The recent Enercon decision by the Supreme Court will go down as a landmark judgment. For a succinct summary of this decision, see Aparajita’s post here. And for a review of this decision and some of the questions that it raises, see my post here.
In today’s Financial Express, I argue that this Supreme court ruling more than amply illustrates that Indian IP law is neither anti IP nor anti MNC. That is, if one were willing to look at the law with a dispassionate fact based lens and not a tainted one.
For those interested, I reproduce the piece below.
In a recent landmark decision, the Supreme Court may have unwittingly taken the sting out of the charge that India’s IP laws are anti-IP and biased against multinationals. In Enercon vs Yogesh Mehra, the apex court ruled that a patent opponent cannot take multiple shots at challenging the same patent, but must choose between the various options spelt out in India’s Patent Act. If she chooses to challenge the patent in a post-grant opposition proceeding (to be filed within one year of the patent grant), she cannot then seek to revoke it later before the Intellectual Property Appellate Board (IPAB)—India’s specialised IP tribunal—before which any patent can be challenged. If she chooses to file a revocation proceeding before the IPAB, she cannot then challenge the validity before a High Court through a counter-claim (a claim filed in response to a lawsuit for patent infringement).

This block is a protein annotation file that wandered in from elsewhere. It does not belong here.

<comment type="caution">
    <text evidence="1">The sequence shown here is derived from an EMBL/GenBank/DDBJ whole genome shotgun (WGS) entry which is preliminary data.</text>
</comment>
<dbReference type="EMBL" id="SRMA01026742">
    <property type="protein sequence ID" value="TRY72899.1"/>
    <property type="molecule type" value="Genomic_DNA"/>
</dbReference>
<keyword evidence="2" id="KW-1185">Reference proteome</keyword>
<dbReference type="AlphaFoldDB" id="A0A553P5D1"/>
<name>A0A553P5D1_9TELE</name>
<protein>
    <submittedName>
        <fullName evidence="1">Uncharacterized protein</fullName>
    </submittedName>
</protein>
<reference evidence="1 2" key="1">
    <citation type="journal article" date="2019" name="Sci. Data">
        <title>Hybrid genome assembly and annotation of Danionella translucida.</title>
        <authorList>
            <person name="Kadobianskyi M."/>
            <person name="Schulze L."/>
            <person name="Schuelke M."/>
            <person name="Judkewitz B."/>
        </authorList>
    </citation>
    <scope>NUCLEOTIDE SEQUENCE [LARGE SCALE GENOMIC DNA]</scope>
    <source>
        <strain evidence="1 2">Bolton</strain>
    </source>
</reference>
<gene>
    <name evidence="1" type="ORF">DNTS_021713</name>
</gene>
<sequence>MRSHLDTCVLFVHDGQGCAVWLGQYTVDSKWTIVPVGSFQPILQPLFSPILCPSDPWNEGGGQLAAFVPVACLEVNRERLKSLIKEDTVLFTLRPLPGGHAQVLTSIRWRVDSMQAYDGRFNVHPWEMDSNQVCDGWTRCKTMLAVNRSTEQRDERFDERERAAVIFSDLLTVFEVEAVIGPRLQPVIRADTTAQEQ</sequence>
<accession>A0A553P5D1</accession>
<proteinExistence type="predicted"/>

While all of this may sound a bit technical, its impact is enormous from an efficiency perspective. Up until this decision, multiple patent challenges were the order of the day, resulting in enormous wastage of resources; the only winners were lawyers who would charge by the hour for each one of these multiple proceedings.
Though infirm on a few minor counts, the court’s decision essentially paves the way for a leaner IP dispute resolution framework. However, efficiency considerations notwithstanding, this decision is vastly significant for another reason. It may have blunted the current critique against India’s allegedly-biased IP framework. For this decision is clearly in favour of the patentee, a German multinational in the business of creating technologically advanced wind turbines and other ecofriendly instruments. Indeed, Enercon’s victory comes after a series of losses at the hands of the IPAB, where 19 of its patents were invalidated. The Supreme Court ruling could also arguably mean that the IPAB invalidations do not count any more, but that this issue must now be decided by the High Court.
Juxtapose this decision favouring Enercon against an earlier Supreme Court decision denying Novartis the right to patent its breakthrough anti-cancer drug Glivec. Multinational pharmaceutical companies and their governments were up in arms lambasting India for its outrageous IP theft and playing spoiler on the international innovation landscape. Never mind that the decision itself hinged on the specific facts of the case, and may have been spookily similar to a US decision some years ago, where the court denied a patent to Pfizer’s hypertension drug Norvasc on the ground that mere physical advantages such as increased stability were not enough to merit a patent grant.